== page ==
I'm unable to find what would change significantly if Ramirez signed a big-dollar deal. Sure, he could move over to third base, but the delta is small. Any leg injury will indicate that the decline is coming.
If the Dodgers really want to maximize Ramirez, they'd sign him to a short extension and hold him at shortstop. Of course, that would increase the risk, but the Dodgers are nothing if not a boom-or-bust team.
If Stan Conte can keep this team healthy, they'll run away with the division. If not, they could still win the way they did last season. Shooting the moon isn't a long-term plan.
Joe Mauer, Minnesota Twins
Joe Mauer is moving from behind the plate in order to keep him from being as risky or as injured as he's been in the past. The concussions were the final straw for the Minnesota Twins, though his knee and lower back problems should have been. The downside here is that the damage might be done and that catcher conversions don't tend to work very well.
Admittedly, the conversions are a small sample and that for every Victor Martinez, there's three that are shot by the time they get there. Few players move out at their peaks, but instead are moved to extend their careers or at least squeeze some value out of them.
Mauer should be fine at first, though with his athleticism, I'm surprised they're not trying to move him down the defensive spectrum. While Mauer could handle left field, he could also handle third with his height and arm.
In the long term, moving out from catcher to first should help Mauer, but in the short term, this is something he's never done. He fought to stay a catcher and is used to the game there. The footwork and standing might not be good for his back, making the shift moot. It's a complete unknown, which is the very definition of risk.
The System rates Mauer as a half-time catcher, which acknowledges that if one of the catchers is injured or struggles, Mauer is probably keeping his catching gear handy. Ron Gardenhire could be tempted, but if he is, I hope someone in the Twins organization keeps it from happening.
Jimmy Rollins, Philadelphia Phillies
The Philadelphia Phillies are used to this, but it's been Ryan Howard and Chase Utley that have been risky. Jimmy Rollins was always the steady one...until he wasn't. Age catches up fast with some players and Rollins appears to be one of those.
At age 35, Rollins has missed significant time in only one season, but the signs around what he's done are all trending negative. Shortstops don't age well, speed players don't age well and the Phillies haven't aged well at all. That they've been on the field at all is testament to their solid medical staff, which is one major point in Rollins' favor.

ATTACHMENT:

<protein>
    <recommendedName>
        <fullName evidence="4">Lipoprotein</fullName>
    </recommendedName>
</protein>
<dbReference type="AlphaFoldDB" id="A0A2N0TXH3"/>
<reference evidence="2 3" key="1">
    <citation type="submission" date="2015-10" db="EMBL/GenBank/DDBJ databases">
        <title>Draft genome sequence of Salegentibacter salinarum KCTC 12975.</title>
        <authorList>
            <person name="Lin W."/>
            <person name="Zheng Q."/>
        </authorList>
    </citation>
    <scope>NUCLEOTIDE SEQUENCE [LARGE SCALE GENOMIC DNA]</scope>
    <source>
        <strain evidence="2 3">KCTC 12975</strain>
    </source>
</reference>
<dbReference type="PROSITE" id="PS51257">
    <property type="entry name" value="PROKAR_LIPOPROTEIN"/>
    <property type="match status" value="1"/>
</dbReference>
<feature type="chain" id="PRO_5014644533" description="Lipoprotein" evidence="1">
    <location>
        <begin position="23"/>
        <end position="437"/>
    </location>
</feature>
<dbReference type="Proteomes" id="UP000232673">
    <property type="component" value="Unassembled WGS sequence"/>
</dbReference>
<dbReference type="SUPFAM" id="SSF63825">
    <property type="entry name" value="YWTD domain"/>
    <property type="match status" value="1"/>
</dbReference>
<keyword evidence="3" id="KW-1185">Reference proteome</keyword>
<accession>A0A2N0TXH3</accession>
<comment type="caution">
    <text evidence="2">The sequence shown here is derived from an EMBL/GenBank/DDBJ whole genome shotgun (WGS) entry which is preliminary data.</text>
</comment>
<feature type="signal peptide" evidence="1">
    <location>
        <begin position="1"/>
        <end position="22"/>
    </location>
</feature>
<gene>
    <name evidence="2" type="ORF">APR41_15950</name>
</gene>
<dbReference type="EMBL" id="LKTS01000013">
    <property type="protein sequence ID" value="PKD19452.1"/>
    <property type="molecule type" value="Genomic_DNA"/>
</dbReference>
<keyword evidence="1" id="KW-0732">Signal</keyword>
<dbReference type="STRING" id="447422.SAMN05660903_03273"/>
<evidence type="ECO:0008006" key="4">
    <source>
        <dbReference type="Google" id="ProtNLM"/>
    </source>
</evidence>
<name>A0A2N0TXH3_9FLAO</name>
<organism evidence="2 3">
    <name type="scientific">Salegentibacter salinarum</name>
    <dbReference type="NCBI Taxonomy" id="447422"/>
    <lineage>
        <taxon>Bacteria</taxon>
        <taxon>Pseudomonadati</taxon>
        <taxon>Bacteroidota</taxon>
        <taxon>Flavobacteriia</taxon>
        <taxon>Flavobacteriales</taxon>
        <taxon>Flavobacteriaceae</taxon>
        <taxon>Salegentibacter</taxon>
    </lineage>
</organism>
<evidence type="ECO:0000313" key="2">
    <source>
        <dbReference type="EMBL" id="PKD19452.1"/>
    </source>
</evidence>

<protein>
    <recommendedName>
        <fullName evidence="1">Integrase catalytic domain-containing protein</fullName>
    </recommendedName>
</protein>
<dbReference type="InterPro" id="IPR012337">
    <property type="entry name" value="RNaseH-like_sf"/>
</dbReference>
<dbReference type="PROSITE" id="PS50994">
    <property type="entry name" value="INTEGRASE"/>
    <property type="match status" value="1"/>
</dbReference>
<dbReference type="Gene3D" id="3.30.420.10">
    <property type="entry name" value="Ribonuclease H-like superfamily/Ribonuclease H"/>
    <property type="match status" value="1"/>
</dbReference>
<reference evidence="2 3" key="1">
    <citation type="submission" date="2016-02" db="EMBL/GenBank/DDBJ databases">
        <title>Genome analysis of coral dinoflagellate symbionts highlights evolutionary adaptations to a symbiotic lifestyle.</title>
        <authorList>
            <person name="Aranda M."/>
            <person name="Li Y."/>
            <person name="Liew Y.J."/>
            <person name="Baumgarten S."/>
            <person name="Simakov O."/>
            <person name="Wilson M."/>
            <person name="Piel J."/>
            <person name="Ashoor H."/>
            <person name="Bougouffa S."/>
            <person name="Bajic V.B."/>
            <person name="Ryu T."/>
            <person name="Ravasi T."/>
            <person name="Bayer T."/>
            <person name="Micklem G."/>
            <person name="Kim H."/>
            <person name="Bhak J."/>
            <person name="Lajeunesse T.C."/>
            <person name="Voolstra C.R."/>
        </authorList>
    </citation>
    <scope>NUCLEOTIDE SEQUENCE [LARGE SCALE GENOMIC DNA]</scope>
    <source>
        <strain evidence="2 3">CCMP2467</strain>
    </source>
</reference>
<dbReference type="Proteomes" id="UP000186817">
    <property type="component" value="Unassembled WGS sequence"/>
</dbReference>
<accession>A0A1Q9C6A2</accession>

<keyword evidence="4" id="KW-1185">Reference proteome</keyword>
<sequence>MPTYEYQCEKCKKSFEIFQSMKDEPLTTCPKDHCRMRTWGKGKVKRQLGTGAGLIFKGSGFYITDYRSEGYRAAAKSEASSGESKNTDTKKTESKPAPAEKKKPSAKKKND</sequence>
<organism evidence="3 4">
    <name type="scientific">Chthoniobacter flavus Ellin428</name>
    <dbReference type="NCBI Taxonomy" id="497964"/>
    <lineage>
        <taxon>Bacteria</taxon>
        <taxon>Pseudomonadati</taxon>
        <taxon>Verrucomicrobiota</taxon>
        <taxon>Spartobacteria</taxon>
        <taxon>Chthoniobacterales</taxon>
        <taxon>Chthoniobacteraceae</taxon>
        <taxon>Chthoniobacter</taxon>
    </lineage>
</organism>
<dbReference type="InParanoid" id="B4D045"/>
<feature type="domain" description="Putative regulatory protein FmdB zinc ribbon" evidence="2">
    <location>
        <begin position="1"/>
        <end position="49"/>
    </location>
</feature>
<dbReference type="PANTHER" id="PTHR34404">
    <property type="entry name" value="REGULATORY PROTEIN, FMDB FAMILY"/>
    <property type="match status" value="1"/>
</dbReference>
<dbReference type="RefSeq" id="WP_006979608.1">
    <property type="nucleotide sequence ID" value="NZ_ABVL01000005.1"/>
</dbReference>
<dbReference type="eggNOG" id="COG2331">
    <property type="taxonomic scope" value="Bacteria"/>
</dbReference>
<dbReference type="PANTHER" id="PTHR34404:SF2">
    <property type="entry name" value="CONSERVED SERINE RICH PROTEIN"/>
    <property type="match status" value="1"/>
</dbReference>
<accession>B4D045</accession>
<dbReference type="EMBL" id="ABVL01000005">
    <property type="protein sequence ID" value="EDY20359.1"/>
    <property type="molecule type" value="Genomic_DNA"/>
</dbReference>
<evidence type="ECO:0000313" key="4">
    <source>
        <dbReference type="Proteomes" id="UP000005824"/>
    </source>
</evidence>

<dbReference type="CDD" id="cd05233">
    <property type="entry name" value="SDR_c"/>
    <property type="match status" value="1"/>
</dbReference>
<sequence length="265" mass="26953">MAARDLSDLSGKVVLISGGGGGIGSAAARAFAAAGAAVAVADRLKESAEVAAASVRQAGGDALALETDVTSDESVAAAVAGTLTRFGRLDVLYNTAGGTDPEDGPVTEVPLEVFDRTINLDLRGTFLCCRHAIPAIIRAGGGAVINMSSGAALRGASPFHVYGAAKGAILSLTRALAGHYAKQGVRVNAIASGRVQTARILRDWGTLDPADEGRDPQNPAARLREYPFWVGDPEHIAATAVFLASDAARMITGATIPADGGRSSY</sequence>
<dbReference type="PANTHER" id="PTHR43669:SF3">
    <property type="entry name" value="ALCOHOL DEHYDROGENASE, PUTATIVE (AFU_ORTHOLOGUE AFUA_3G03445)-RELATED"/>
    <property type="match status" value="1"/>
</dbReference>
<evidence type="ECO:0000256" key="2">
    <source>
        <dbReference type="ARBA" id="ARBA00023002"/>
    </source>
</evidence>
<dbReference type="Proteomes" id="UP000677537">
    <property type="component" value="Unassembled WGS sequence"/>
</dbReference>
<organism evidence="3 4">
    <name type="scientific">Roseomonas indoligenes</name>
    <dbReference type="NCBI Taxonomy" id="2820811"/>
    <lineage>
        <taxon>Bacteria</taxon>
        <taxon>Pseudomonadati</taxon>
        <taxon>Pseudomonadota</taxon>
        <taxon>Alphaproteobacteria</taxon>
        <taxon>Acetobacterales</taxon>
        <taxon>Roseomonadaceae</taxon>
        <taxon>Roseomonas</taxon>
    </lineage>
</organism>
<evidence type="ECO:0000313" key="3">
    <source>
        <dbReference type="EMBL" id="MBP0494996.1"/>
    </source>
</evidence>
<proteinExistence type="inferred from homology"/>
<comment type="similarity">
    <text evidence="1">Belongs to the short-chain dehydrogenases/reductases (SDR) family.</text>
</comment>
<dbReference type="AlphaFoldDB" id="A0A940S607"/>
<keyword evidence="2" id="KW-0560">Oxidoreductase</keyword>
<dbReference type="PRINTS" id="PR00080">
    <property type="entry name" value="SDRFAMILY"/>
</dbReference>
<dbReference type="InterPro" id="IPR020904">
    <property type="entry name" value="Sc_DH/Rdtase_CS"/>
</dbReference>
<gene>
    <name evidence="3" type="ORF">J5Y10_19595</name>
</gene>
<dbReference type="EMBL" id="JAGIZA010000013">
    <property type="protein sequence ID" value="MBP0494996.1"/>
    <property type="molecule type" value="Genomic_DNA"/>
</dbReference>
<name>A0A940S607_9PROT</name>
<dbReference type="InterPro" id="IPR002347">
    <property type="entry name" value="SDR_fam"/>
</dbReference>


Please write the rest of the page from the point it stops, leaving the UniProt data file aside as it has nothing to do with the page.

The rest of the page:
Of course, one of the other issues is around Rollins. Utley and Howard are going to require a lot of maintenance, leaving less time for Rollins and others to get the kind of preventive care they need to keep from ending up alongside the others.
Rollins has always been one bad hamstring strain away from losing his key skill. Since his power hasn't increased as he's lost speed, the decline is coming and The System thinks it's coming quicker than most.
Gio Gonzalez, Washington Nationals
Gio Gonzalez may only be a yellow risk on the upcoming Risk Ratings, but he has an interesting series of underlying issues that makes him a worry. First, he's more or less the ace of the deep Washington Nationals rotation and losing him or any member of that solid-but-not-deep rotation is a huge problem for the Nats.
Gonzalez is a curve-reliant pitcher who's coming off a season where a tenuous connection to the Biogenesis situation is going to be used against him if he regresses. It shouldn't since there's plenty of other reasons. His 2012 had ridiculous and untenable peripheral stats.
For The System and I, the bigger concern is the slight decline in his innings totals. Some of this is beyond his control. He comes out when the manager takes him out and he was caught up in the quick hook that Davey Johnson developed with Stephen Strasburg and Jordan Zimmermann. Since we have no idea how Matt Williams will manage his pitchers, this introduces yet another uncertainty, though The System doesn't have a variable for this.
It sees a simple, apparent reduction in capacity, sliding toward the 190-inning mark that is much more telling than the 200-inning mark that most people note. Pitchers that stay above that 190 mark tend to stay above it until they don't. Once they don't, they very seldom come back, absent a return from surgery.
If Gonzalez dips even a bit, the pattern will be that he'll start a steep decline, just at the time that Washington is collecting enough arms to make a deep run. Gonzalez's arm will be tied up with a new manager, a medical staff that hasn't been good at preventing injuries and aging, which attacks everyone. That's not someone I'm going to build a fantasy roster around.